skip to main content


The NSF Public Access Repository (NSF-PAR) system and access will be unavailable from 11:00 PM ET on Thursday, June 13 until 2:00 AM ET on Friday, June 14 due to maintenance. We apologize for the inconvenience.

Search for: All records

Creators/Authors contains: "Cao, Renzhi"

Note: When clicking on a Digital Object Identifier (DOI) number, you will be taken to an external site maintained by the publisher. Some full text articles may not yet be available without a charge during the embargo (administrative interval).
What is a DOI Number?

Some links on this page may take you to non-federal websites. Their policies may differ from this site.

  1. Abstract

    Cryo‐electron microscopy (cryo‐EM) has become a major experimental technique to determine the structures of large protein complexes and molecular assemblies, as evidenced by the 2017 Nobel Prize. Although cryo‐EM has been drastically improved to generate high‐resolution three‐dimensional maps that contain detailed structural information about macromolecules, the computational methods for using the data to automatically build structure models are lagging far behind. The traditional cryo‐EM model building approach is template‐based homology modeling. Manual de novo modeling is very time‐consuming when no template model is found in the database. In recent years, de novo cryo‐EM modeling using machine learning (ML) and deep learning (DL) has ranked among the top‐performing methods in macromolecular structure modeling. DL‐based de novo cryo‐EM modeling is an important application of artificial intelligence, with impressive results and great potential for the next generation of molecular biomedicine. Accordingly, we systematically review the representative ML/DL‐based de novo cryo‐EM modeling methods. Their significances are discussed from both practical and methodological viewpoints. We also briefly describe the background of cryo‐EM data processing workflow. Overall, this review provides an introductory guide to modern research on artificial intelligence for de novo molecular structure modeling and future directions in this emerging field.

    This article is categorized under:

    Structure and Mechanism > Molecular Structures

    Structure and Mechanism > Computational Biochemistry and Biophysics

    Data Science > Artificial Intelligence/Machine Learning

    more » « less
  2. Abstract

    Predicting residue‐residue distance relationships (eg, contacts) has become the key direction to advance protein structure prediction since 2014 CASP11 experiment, while deep learning has revolutionized the technology for contact and distance distribution prediction since its debut in 2012 CASP10 experiment. During 2018 CASP13 experiment, we enhanced our MULTICOM protein structure prediction system with three major components: contact distance prediction based on deep convolutional neural networks, distance‐driven template‐free (ab initio) modeling, and protein model ranking empowered by deep learning and contact prediction. Our experiment demonstrates that contact distance prediction and deep learning methods are the key reasons that MULTICOM was ranked 3rd out of all 98 predictors in both template‐free and template‐based structure modeling in CASP13. Deep convolutional neural network can utilize global information in pairwise residue‐residue features such as coevolution scores to substantially improve contact distance prediction, which played a decisive role in correctly folding some free modeling and hard template‐based modeling targets. Deep learning also successfully integrated one‐dimensional structural features, two‐dimensional contact information, and three‐dimensional structural quality scores to improve protein model quality assessment, where the contact prediction was demonstrated to consistently enhance ranking of protein models for the first time. The success of MULTICOM system clearly shows that protein contact distance prediction and model selection driven by deep learning holds the key of solving protein structure prediction problem. However, there are still challenges in accurately predicting protein contact distance when there are few homologous sequences, folding proteins from noisy contact distances, and ranking models of hard targets.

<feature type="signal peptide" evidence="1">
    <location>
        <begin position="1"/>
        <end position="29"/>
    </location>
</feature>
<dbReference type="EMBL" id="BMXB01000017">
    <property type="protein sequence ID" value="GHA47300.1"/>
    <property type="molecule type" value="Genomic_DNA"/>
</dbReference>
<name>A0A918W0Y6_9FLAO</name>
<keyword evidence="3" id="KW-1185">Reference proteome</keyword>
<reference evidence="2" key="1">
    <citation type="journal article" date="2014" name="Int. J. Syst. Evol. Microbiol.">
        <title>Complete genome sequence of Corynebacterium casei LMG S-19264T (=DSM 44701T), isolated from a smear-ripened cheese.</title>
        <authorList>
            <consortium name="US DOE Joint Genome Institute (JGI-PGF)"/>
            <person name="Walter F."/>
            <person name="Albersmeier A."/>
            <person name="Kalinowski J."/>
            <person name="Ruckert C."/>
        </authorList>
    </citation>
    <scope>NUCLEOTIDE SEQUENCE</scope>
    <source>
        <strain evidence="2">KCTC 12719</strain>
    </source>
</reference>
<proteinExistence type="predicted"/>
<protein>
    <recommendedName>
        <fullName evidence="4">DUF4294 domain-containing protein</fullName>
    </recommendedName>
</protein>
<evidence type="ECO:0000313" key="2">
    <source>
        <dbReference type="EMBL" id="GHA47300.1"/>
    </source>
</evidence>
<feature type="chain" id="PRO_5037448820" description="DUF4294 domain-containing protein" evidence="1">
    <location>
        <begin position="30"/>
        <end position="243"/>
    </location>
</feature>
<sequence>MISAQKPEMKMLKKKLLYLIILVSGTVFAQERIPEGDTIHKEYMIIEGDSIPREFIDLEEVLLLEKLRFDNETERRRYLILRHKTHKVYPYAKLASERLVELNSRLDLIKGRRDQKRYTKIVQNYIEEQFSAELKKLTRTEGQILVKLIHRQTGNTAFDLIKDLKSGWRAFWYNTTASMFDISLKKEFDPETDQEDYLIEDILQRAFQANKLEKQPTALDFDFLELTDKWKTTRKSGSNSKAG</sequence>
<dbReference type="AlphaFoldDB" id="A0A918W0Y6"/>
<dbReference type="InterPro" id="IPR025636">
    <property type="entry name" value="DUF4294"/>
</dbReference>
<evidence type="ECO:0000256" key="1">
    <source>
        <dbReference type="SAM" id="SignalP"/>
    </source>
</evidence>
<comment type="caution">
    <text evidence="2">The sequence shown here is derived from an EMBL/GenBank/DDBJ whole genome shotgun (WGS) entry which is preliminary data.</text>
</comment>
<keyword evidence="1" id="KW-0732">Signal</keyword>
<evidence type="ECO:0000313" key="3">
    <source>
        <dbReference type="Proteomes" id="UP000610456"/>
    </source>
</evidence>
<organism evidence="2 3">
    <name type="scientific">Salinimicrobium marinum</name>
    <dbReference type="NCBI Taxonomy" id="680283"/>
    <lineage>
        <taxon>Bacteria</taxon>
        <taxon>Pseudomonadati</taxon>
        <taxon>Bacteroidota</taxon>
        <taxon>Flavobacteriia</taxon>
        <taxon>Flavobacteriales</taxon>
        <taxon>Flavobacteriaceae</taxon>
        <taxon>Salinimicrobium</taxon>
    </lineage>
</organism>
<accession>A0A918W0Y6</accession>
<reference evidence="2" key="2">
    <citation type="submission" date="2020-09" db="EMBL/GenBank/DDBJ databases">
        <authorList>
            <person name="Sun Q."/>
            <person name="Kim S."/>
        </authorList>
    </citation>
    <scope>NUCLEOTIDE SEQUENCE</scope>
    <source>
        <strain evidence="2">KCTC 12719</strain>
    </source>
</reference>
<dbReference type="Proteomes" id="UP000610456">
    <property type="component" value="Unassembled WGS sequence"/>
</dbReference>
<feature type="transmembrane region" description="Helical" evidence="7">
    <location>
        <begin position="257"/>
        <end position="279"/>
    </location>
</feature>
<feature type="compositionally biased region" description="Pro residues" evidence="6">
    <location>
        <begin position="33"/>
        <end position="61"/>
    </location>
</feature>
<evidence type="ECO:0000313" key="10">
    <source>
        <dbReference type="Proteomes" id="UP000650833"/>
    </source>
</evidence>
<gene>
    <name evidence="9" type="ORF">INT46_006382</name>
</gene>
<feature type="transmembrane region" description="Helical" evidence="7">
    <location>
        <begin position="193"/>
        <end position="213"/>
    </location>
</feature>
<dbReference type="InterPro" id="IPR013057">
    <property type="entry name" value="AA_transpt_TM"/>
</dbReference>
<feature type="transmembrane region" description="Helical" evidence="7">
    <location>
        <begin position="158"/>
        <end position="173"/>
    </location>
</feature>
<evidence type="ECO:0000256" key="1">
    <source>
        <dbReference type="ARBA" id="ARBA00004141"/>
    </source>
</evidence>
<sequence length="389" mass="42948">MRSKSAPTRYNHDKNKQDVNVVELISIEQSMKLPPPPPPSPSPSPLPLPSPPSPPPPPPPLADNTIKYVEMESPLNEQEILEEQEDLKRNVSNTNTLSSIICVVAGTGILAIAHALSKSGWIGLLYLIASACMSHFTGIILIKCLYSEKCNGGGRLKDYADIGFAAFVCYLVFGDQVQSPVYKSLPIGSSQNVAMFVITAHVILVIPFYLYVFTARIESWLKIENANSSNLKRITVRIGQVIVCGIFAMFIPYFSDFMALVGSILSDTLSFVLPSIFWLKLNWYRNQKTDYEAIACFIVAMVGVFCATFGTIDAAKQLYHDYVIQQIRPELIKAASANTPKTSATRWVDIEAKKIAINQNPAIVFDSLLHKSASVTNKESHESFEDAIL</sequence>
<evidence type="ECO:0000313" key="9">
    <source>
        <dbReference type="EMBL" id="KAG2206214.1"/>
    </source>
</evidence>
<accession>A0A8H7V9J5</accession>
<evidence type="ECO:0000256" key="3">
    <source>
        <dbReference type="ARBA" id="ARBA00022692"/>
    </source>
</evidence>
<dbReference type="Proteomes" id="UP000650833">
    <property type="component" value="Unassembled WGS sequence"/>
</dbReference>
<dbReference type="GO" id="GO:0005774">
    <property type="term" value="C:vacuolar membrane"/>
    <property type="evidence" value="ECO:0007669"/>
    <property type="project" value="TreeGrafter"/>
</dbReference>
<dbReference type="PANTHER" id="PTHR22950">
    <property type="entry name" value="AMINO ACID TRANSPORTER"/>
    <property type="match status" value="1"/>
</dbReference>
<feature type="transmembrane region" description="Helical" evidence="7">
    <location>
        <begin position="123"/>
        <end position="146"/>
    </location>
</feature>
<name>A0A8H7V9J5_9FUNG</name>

more » « less
  3. Abstract

    This paper describes outcomes of the 2019 Cryo-EM Model Challenge. The goals were to (1) assess the quality of models that can be produced from cryogenic electron microscopy (cryo-EM) maps using current modeling software, (2) evaluate reproducibility of modeling results from different software developers and users and (3) compare performance of current metrics used for model evaluation, particularly Fit-to-Map metrics, with focus on near-atomic resolution. Our findings demonstrate the relatively high accuracy and reproducibility of cryo-EM models derived by 13 participating teams from four benchmark maps, including three forming a resolution series (1.8 to 3.1 Å). The results permit specific recommendations to be made about validating near-atomic cryo-EM structures both in the context of individual experiments and structure data archives such as the Protein Data Bank. We recommend the adoption of multiple scoring parameters to provide full and objective annotation and assessment of the model, reflective of the observed cryo-EM map density.

    more » « less